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Sofia Gubaidulina: 'Stimmen... Verstummen', Symphony in 12 movements; Stufen
Sofia Gubaidulina, Gennady Rozhdestvensky, Royal Stockholm Philharmonic Orchestra
Sofia Gubaidulina: 'Stimmen... Verstummen', Symphony in 12 movements; Stufen
Genres: Special Interest, Classical
 
  •  Track Listings (13) - Disc #1

Like Alfred Schnittke, Gubaidulina (born in 1931) has a strong current of mysticism in her work; her compositions seem to hint at "higher" levels of perception or cognition. Stimmen ... Verstummen (1986) is a symphony i...  more »

     
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Like Alfred Schnittke, Gubaidulina (born in 1931) has a strong current of mysticism in her work; her compositions seem to hint at "higher" levels of perception or cognition. Stimmen ... Verstummen (1986) is a symphony in 12 movements that race up and down the scales--at times in opposition to one another--in compact, sometimes extroverted sound clusters. In between these flights, the composer repeatedly returns to a stabilizing D-major triad, which allows the work to cohere. This composition's elements are discordant, but its eventual symphonic argument emerges intact and clear. This is perhaps Gubaidulina's greatest work. --Paul Cook

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CD Reviews

Musical vision and originality of the highest order
R. Hutchinson | a world ruled by fossil fuels and fossil minds | 02/09/2004
(5 out of 5 stars)

""Stimmen ... Verstummen" (I hear ... silence) is Sofia Gubaidulina's only symphony. It's certainly quality over quantity! Superlatives fail me -- this 1986 composition is among the absolute best orchestral works of the late 20th century. The form is entirely unconventional, with 12 movements, some less than a minute long, and the longest one 11 minutes (34 minutes total). The fulcrum of the work is a trilling, shimmering D major. It opens and closes the work, and reappears several times in between. In between these sublime and mysterious moments there is development, sometimes harsh and dissonant, sometimes striving upward and culminating in great crashing blows. But always the quiet trilling returns. Knowing that Gubaidulina is a deeply religious person, it seems only obvious that the D-major represents God. I can imagine several stories or themes that the seemingly rebellious passages would fit into, but the beauty of music is its openness to interpretation. (The eternal shimmering beauty could be the Dao... ) The second piece, the 18-minute "Stufen" (Steps -- 1992) seems to continue organically from the symphony -- it begins quietly, and then develops into sustained dissonance and development like one of its longer passages. It ends with a spoken passage of poetry, read by the conductor, Gennady Rozhdestvensky. This is a marvelous experience. Rozhdestvensky and the Royal Stockholm Philharmonic Orchestra perform wonderfully -- it is clear that he is perfectly in tune with the composer's intentions. There are many people who cannot find anything to love in modern music. This unorthodox symphony might win many such people over with the recurrent major-key tonality anchoring the brilliant excursions into post-serialist complexity. Sofia Gubaidulina is a prolific composer, but is little-known in the U.S. These works alone should change that, and deserve to be seen as masterpieces the late 20th century music."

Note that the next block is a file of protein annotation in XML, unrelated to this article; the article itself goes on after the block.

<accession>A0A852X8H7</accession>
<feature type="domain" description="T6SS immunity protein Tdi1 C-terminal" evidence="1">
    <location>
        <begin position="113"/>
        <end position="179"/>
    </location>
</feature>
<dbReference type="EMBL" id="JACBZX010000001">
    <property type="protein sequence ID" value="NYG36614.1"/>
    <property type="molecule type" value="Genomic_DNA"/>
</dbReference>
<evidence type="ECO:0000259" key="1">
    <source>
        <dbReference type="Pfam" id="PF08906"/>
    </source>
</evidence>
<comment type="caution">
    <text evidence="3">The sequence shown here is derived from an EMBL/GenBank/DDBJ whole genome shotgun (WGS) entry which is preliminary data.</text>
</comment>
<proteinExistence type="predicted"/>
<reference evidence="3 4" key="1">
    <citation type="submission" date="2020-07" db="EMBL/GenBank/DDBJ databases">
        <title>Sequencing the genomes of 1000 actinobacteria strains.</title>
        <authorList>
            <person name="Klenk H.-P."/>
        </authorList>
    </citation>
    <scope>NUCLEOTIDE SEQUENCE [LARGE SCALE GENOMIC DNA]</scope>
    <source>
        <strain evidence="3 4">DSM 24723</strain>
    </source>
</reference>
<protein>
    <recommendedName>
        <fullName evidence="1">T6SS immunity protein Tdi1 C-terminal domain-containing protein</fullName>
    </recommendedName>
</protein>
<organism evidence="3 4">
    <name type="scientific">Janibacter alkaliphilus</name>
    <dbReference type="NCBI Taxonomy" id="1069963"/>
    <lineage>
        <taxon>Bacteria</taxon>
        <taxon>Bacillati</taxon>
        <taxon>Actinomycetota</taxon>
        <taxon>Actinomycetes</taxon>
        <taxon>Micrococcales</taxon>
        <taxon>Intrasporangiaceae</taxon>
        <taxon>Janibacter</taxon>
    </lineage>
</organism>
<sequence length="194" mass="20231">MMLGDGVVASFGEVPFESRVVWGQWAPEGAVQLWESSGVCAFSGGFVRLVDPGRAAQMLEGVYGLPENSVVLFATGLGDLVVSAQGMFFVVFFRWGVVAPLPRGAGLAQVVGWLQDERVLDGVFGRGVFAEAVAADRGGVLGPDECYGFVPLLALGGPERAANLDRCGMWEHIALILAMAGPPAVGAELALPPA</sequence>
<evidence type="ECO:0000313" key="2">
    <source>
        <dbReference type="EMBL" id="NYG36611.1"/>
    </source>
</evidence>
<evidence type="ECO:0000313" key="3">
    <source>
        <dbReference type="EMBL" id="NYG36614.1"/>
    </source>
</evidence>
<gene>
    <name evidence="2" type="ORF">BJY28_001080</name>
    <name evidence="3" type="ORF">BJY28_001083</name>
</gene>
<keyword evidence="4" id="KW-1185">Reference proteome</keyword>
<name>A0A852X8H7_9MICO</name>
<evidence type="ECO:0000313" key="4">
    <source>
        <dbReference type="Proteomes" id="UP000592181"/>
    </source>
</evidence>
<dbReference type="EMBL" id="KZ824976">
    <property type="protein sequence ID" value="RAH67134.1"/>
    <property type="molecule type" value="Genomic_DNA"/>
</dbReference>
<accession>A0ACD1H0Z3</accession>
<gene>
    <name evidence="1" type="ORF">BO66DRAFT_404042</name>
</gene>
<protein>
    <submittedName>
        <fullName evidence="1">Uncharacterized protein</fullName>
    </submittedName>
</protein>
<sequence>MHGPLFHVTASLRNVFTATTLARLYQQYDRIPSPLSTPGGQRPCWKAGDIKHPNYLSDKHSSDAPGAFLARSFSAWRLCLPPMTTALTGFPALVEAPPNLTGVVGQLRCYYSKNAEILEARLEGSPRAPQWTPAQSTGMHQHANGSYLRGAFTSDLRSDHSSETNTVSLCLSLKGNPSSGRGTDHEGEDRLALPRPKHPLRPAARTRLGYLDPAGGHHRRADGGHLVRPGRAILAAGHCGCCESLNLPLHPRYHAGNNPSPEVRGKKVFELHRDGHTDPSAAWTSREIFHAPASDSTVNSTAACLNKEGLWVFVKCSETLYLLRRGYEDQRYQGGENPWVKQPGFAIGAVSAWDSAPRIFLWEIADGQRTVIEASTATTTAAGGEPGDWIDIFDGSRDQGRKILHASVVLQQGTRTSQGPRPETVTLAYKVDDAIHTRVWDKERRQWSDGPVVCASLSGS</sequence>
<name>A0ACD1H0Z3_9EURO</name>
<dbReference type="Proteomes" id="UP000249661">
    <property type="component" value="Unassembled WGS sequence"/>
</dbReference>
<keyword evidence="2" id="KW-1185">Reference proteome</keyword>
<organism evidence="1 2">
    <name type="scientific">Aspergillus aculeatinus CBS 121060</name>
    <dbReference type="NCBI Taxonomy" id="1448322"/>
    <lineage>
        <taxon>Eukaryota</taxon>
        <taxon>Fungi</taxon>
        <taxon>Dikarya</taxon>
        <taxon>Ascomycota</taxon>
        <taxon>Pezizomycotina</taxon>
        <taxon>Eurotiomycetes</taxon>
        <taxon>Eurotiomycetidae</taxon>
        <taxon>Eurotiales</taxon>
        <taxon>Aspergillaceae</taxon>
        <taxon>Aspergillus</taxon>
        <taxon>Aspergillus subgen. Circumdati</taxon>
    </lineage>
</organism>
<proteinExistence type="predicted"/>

Sofia Asgatovna and the Sublime
R. Hutchinson | 03/24/2003
(5 out of 5 stars)

"The Stimmen symphony is one of the great peaks of Gubaidulina's career, a looping, moody work centered around a D major triad and then slowly metamorphoses in and out of itself, moving into an inexplicable transcendence. Stufen, the other work on this disc, is very moving also, but a bit more frazzled than Stimmen. Ensemble and conductor are superb as well. One of the best CDs I've bought this year!"